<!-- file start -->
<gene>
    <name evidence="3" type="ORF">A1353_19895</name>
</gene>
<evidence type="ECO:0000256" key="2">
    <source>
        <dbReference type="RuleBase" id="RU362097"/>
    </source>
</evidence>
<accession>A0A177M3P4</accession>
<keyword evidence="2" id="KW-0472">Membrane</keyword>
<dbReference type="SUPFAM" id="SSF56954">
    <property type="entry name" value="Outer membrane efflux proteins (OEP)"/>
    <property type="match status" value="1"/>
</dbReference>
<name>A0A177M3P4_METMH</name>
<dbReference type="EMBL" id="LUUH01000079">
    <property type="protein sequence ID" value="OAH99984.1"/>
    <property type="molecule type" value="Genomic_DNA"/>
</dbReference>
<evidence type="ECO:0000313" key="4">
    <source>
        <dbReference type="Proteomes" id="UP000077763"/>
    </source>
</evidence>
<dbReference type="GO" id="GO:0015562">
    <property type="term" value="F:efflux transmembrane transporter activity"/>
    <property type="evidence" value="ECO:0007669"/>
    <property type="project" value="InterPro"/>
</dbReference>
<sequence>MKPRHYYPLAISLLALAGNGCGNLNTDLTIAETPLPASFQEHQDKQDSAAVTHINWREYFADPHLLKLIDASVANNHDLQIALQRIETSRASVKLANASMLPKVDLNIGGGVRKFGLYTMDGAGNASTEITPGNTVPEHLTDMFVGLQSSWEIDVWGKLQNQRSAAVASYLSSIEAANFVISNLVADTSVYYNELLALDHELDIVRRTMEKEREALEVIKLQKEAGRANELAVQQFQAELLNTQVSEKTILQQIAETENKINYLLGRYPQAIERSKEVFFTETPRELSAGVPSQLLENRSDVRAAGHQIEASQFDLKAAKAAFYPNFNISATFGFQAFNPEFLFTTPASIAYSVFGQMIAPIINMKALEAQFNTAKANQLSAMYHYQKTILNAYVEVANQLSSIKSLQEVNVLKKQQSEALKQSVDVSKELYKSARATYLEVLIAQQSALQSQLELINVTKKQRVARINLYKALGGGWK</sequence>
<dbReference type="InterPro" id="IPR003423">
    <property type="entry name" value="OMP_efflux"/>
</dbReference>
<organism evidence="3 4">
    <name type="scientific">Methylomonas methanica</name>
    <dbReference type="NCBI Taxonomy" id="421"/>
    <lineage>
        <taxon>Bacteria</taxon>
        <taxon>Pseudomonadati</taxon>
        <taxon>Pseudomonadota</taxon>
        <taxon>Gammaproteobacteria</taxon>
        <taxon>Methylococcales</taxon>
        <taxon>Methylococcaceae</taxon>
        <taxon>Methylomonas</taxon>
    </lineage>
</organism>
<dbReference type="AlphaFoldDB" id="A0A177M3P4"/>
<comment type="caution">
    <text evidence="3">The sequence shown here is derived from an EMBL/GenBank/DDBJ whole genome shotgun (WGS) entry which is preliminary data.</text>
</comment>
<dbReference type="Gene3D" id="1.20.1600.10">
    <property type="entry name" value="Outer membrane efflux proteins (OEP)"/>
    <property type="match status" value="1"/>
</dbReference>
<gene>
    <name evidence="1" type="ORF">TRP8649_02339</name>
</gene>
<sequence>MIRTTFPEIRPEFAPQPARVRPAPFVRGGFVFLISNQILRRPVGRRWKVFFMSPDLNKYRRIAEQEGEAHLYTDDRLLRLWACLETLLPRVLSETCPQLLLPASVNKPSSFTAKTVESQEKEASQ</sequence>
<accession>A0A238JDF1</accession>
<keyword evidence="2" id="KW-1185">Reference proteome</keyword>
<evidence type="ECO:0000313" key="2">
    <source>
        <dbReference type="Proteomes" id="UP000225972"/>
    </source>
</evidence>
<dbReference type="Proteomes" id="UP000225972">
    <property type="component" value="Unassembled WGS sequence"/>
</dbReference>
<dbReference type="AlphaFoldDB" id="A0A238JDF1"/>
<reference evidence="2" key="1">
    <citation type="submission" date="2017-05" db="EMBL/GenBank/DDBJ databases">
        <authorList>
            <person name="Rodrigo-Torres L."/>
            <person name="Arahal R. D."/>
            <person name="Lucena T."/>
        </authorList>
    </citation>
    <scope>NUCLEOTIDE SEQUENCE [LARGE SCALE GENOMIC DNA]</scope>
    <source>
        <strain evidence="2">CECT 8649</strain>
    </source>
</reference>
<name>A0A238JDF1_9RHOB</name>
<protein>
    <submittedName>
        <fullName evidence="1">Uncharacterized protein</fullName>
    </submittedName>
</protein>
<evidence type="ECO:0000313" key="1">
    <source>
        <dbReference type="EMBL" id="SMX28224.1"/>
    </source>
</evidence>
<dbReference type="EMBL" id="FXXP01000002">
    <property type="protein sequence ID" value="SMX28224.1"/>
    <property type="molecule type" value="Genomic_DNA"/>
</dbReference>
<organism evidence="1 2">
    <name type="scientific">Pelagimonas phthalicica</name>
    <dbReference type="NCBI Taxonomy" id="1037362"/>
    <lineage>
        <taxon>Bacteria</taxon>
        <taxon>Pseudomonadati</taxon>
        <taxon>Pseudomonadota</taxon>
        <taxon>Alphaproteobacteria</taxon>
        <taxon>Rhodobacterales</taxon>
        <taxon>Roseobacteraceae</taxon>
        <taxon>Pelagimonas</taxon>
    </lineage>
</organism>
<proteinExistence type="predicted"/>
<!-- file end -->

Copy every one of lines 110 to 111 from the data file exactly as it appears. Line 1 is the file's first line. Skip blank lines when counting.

</organism>
<proteinExistence type="predicted"/>